Your advice of 110 to 120 pages for script length agrees with what others say, but upon sampling a large number of films I find their lengths usually fall between 85 and 115 minutes, including five minutes of credits. At a minute per page, something doesn’t click. Do producers expect 15 extra pages because they feel scripts usually have fat that needs trimming? Or perhaps producers know that during script development, writers find it less distressing to eliminate scenes and hope no one notices, rather than turn them into something far removed from the original vision. Just a thought.

–Ryall

It’s true that a lot of movies clock in at 100 minutes or less, and that the one-minute-per-page rule of thumb really depends on whose thumbs are doing the measuring. Moviemaking is more art than science, so it never holds up to much mathematical scrutiny. Whatever the reason for the discrepancy, I assure you it doesn’t come from producers trying to spare writers’ feelings.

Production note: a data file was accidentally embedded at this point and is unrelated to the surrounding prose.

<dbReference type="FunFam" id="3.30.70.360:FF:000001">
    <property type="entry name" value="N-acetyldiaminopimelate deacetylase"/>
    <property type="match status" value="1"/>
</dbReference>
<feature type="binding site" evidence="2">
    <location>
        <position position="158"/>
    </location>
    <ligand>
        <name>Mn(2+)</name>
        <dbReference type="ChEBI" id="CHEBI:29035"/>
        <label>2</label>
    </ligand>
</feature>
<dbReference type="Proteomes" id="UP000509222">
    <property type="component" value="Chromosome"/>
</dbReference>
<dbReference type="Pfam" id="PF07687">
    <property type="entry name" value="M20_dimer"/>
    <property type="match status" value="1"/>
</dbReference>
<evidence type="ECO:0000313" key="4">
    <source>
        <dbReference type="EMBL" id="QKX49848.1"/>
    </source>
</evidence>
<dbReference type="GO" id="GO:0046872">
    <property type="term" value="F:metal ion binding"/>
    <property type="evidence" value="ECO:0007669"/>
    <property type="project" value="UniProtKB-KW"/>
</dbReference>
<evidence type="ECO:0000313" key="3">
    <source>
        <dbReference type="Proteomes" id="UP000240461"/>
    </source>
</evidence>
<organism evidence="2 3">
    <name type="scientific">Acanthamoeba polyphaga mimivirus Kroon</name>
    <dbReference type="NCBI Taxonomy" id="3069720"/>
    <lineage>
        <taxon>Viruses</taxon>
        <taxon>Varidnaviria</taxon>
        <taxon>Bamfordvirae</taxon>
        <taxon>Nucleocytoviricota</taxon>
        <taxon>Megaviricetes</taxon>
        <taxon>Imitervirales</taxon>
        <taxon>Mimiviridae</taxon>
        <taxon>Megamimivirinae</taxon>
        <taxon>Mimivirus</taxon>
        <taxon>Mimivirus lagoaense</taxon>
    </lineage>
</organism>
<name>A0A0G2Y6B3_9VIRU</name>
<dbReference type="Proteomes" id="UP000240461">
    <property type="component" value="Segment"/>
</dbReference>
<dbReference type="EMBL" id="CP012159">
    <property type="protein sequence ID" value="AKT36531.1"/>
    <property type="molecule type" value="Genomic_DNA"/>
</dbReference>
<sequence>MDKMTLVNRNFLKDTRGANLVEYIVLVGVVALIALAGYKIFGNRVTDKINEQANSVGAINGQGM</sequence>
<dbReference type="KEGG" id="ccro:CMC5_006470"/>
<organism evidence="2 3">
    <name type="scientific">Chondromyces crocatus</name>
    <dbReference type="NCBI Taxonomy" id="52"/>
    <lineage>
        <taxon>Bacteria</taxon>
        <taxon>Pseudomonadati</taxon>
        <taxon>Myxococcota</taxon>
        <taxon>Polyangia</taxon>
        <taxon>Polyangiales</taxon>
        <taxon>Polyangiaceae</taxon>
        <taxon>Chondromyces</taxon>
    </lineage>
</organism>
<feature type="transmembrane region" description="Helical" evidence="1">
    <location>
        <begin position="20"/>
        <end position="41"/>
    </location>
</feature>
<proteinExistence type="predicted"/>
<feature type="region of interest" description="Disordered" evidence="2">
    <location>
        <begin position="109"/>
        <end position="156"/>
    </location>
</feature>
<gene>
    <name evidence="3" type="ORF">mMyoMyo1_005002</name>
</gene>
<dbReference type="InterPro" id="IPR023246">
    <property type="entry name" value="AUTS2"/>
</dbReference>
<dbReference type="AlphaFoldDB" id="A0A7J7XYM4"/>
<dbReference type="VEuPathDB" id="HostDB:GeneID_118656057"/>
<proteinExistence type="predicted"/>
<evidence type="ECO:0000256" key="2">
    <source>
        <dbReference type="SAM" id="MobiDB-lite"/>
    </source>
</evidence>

One variable that really effects running time is pacing. GO was about 102 minutes long. The script was 126 pages, and almost nothing was dropped. The movie never dawdled, however, which is how it got the story told so quickly.

Even movies that end up at 85 minutes probably began as screenplays in the 110 to 120 page range. In the course of production, or post-production, scenes often get cut. Either they are never filmed, or they end up on the cutting room floor, just waiting for the DVD version.

Since scenes are going to get cut, why not just start out with a shorter script? It’s not a bad question. In television, where programs have to be delivered to the network at a precise running time (at ABC, it is 42 minutes, 20 seconds for a "one-hour" drama), it is obviously preferable to avoid shooting scenes that couldn’t possibly fit into the allotted time.

In terms of features, however, anything shorter than 100 pages "feels" too short. It’s literally just not enough pages in your hand. And if you go much beyond 120 pages, people get nervous. Even if it’s great, it feels long.